The McKinney-Vento Homelessness Assistance Act defines homelessness as:
“Individuals who lack a fixed, regular, and adequate nighttime residence and includes children and youths who are sharing the housing of other persons due to loss of housing, economic hardship, or a similar reason; are living in motels, hotels, trailer parks, or camping grounds due to the lack of alternative adequate accommodations; are living in emergency or transitional shelters; or are abandoned in hospitals; children and youths who have a primary nighttime residence that is a public or private place not designed for or ordinarily used as a regular sleeping accommodation for human beings; children and youths who are living in cars, parks, public spaces, abandoned buildings, substandard housing, bus or train stations, or similar settings; and migratory children.”
Below are resources for Providers who want to learn more or are working with children who may be experiencing homelessness.
“This interactive learning series with 8 modules is intended for professionals in Head Start, Early Head Start, and child care, including early childhood and school-age child care providers, Child Care and Development Fund Lead Agency or designated entity staff, and other key stakeholders. Learn how to identify families experiencing homelessness, conduct community outreach, and much more.”
“When working with families experiencing homelessness, it is important to remember that children’s health and housing security are closely intertwined. Children experiencing homelessness are more likely to experience chronic diseases, behavioral health concerns, developmental delays, hunger, and malnutrition than those who have homes.”
“Childhood trauma isn’t something you just get over as you grow up. Pediatrician Nadine Burke Harris explains that the repeated stress of abuse, neglect and parents struggling with mental health or substance abuse issues has real, tangible effects on the development of the brain. This unfolds across a lifetime, to the point where those who’ve experienced high levels of trauma are at triple the risk for heart disease and lung cancer. An impassioned plea for pediatric medicine to confront the prevention and treatment of trauma, head-on.”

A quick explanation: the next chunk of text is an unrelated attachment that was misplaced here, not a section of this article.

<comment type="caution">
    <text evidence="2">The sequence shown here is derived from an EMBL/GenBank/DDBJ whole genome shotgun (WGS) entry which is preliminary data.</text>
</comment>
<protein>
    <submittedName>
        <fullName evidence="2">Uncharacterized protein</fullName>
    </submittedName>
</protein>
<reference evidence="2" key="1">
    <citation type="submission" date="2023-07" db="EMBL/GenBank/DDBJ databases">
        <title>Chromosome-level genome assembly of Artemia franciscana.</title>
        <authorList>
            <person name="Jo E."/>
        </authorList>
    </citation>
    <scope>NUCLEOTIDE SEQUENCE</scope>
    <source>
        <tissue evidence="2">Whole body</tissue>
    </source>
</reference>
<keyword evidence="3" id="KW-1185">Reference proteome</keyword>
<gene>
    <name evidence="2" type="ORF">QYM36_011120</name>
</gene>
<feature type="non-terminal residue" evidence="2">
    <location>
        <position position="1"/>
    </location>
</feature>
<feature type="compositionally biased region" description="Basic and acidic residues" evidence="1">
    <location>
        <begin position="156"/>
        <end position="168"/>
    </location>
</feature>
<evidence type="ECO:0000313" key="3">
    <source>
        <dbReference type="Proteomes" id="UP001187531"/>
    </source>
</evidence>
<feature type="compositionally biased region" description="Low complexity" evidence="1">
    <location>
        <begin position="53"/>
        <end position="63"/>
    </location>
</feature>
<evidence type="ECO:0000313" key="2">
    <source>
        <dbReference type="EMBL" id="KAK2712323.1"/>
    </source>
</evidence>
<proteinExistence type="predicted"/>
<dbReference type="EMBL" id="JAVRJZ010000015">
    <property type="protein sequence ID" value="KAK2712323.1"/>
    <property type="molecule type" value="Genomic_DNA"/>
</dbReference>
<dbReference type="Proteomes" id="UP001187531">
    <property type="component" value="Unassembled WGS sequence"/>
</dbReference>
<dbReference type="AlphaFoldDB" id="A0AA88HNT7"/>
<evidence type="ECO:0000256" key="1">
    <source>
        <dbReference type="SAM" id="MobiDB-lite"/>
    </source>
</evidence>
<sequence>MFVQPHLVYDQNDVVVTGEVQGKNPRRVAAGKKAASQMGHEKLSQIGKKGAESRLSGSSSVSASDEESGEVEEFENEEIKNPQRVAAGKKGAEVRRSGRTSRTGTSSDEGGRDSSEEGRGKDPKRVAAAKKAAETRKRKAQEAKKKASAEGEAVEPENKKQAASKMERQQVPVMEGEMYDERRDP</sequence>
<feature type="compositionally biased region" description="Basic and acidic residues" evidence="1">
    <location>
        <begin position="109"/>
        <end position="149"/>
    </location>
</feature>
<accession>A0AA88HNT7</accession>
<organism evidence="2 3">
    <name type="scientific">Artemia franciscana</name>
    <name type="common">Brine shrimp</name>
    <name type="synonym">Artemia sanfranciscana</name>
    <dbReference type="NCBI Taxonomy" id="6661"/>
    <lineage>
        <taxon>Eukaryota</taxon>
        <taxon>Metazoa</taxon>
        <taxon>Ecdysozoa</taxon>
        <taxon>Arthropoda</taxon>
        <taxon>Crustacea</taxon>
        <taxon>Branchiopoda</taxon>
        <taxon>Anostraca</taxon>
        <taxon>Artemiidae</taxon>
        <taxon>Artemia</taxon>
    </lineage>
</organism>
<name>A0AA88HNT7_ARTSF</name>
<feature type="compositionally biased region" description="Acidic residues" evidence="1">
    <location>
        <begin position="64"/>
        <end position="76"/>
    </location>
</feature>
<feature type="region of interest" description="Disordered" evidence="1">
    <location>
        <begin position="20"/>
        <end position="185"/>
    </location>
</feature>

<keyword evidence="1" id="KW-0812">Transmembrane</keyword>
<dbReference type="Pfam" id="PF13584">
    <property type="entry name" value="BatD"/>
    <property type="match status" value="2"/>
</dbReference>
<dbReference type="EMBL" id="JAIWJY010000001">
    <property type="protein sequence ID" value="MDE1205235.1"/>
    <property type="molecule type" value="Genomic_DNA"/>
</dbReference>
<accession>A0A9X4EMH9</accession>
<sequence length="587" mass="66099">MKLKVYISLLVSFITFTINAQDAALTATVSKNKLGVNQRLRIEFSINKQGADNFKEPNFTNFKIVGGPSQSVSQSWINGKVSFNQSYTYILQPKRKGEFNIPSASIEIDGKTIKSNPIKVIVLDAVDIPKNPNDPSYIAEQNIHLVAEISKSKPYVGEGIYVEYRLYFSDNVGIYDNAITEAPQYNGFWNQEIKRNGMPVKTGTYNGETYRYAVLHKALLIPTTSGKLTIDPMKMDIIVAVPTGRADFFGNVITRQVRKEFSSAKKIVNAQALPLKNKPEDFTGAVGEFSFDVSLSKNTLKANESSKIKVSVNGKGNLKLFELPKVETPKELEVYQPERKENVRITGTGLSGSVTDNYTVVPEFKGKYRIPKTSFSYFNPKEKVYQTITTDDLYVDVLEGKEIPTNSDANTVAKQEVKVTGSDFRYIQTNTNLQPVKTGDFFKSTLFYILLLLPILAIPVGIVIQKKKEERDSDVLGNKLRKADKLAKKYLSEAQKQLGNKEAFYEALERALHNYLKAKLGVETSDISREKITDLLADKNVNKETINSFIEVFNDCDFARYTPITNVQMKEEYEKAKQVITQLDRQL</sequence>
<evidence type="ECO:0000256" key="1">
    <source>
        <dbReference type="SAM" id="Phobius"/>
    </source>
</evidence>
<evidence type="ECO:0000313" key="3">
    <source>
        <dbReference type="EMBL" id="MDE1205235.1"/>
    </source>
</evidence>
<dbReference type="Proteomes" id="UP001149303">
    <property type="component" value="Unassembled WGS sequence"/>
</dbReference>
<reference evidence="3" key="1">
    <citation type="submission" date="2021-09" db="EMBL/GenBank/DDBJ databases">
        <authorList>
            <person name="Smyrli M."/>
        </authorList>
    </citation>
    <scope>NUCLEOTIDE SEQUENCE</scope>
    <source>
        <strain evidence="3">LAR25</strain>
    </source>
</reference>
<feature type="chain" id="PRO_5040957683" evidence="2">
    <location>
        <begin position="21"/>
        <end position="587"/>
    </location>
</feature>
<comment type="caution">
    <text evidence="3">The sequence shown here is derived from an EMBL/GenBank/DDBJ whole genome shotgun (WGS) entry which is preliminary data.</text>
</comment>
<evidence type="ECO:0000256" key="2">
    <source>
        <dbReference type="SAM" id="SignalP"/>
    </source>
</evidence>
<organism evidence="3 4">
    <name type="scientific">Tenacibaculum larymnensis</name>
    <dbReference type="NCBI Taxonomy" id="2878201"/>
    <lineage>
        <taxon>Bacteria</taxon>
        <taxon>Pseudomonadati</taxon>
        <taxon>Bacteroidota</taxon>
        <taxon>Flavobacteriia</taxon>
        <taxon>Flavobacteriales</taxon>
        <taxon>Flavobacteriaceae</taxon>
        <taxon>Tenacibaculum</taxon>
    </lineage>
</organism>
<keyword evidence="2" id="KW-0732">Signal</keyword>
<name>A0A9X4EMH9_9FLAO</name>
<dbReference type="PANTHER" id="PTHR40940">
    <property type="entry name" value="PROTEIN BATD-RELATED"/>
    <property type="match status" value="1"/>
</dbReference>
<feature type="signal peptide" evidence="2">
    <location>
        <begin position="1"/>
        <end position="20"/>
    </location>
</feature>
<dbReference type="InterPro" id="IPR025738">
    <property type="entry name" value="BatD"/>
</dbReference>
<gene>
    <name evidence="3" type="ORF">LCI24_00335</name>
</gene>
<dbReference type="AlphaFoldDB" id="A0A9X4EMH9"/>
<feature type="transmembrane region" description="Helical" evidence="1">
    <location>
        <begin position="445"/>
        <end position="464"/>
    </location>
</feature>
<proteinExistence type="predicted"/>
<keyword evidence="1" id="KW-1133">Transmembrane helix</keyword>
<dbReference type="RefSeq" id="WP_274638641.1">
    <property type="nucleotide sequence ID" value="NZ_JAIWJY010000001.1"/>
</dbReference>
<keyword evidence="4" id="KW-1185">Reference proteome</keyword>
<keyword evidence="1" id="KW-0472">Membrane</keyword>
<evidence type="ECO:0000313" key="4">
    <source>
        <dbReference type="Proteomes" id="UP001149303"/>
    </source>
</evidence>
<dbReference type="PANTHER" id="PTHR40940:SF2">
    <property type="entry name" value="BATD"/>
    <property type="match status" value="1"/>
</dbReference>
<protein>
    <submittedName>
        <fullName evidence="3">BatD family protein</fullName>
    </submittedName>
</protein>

WRUM aired several videos on families experiencing Homelessness in NH.
Children, youth and parents experiencing homelessness in New Hampshire share their thoughts on having nowhere to go and the importance of school. This 18-minute video was filmed and produced by Diane Nilan of HEAR US Inc. (hearus.us) for the NH Department of Education’s McKinney-Vento program.
Resources for families experiencing homelessness
New Hampshire Resources
- NH Homeless Hotline: NH 211: http://www.211nh.org
- NH DHHS; Bureau of Homeless & Housing Services: http://www.dhhs.nh.gov/dcbcs/bhhs/index.html
- For information on McKinney School Liaisons: http://www.education.nh.gov/instruction/integrated/title_x.htm
- NH Coalition to End Homelessness: www.nhceh.org
- Families in Transition: www.fitnh.org
- PTAN – NH Preschool Technical Assistance Network: http://ptan.seresc.net/blog/
- NH Office of Homeless Education: www.education.nh.gov/instruction/school_improve/home_ed/index.htm
- National Center for Homeless Education (NCHE):www.serve.org/nche
- National Association for Education of Homeless Children & Youth (NAECHY): www.naehcy.org
- National Alliance to End Homelessness: http://www.endhomelessness.org
- National Center Family Homelessness: http://www.familyhomelessness.org
- National Child Traumatic Stress Network: www.nctsn.org
- American Institutes for Research/National Center on Child and Family Homelessness: http://www.familyhomelessness.org/
- Open NH – Online Professional Education Network: Trauma informed Early Childhood Services Tutorial: http://bit.ly/TIECSmodules